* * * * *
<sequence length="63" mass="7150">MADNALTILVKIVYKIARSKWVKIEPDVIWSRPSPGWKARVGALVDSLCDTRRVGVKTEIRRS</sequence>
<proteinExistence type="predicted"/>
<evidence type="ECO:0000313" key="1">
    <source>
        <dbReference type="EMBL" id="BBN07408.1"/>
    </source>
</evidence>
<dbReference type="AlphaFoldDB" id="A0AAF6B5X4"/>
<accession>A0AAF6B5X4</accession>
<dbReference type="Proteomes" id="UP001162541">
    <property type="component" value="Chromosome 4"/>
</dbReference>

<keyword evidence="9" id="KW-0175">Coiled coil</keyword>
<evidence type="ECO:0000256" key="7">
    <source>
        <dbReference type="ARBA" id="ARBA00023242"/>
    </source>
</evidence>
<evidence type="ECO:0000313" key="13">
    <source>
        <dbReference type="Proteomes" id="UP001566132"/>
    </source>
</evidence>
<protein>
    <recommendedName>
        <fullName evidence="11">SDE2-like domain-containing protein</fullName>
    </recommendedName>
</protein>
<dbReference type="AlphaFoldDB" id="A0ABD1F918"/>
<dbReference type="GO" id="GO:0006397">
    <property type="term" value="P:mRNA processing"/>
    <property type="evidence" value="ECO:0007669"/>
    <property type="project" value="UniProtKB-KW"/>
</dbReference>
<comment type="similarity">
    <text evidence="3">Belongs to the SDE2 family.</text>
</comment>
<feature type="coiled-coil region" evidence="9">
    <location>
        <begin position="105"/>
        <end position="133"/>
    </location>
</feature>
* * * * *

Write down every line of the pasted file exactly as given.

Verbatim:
<sequence length="63" mass="7150">MADNALTILVKIVYKIARSKWVKIEPDVIWSRPSPGWKARVGALVDSLCDTRRVGVKTEIRRS</sequence>
<proteinExistence type="predicted"/>
<evidence type="ECO:0000313" key="1">
    <source>
        <dbReference type="EMBL" id="BBN07408.1"/>
    </source>
</evidence>
<dbReference type="AlphaFoldDB" id="A0AAF6B5X4"/>
<accession>A0AAF6B5X4</accession>
<dbReference type="Proteomes" id="UP001162541">
    <property type="component" value="Chromosome 4"/>
</dbReference>

<keyword evidence="9" id="KW-0175">Coiled coil</keyword>
<evidence type="ECO:0000256" key="7">
    <source>
        <dbReference type="ARBA" id="ARBA00023242"/>
    </source>
</evidence>
<evidence type="ECO:0000313" key="13">
    <source>
        <dbReference type="Proteomes" id="UP001566132"/>
    </source>
</evidence>
<protein>
    <recommendedName>
        <fullName evidence="11">SDE2-like domain-containing protein</fullName>
    </recommendedName>
</protein>
<dbReference type="AlphaFoldDB" id="A0ABD1F918"/>
<dbReference type="GO" id="GO:0006397">
    <property type="term" value="P:mRNA processing"/>
    <property type="evidence" value="ECO:0007669"/>
    <property type="project" value="UniProtKB-KW"/>
</dbReference>
<comment type="similarity">
    <text evidence="3">Belongs to the SDE2 family.</text>
</comment>
<feature type="coiled-coil region" evidence="9">
    <location>
        <begin position="105"/>
        <end position="133"/>
    </location>
</feature>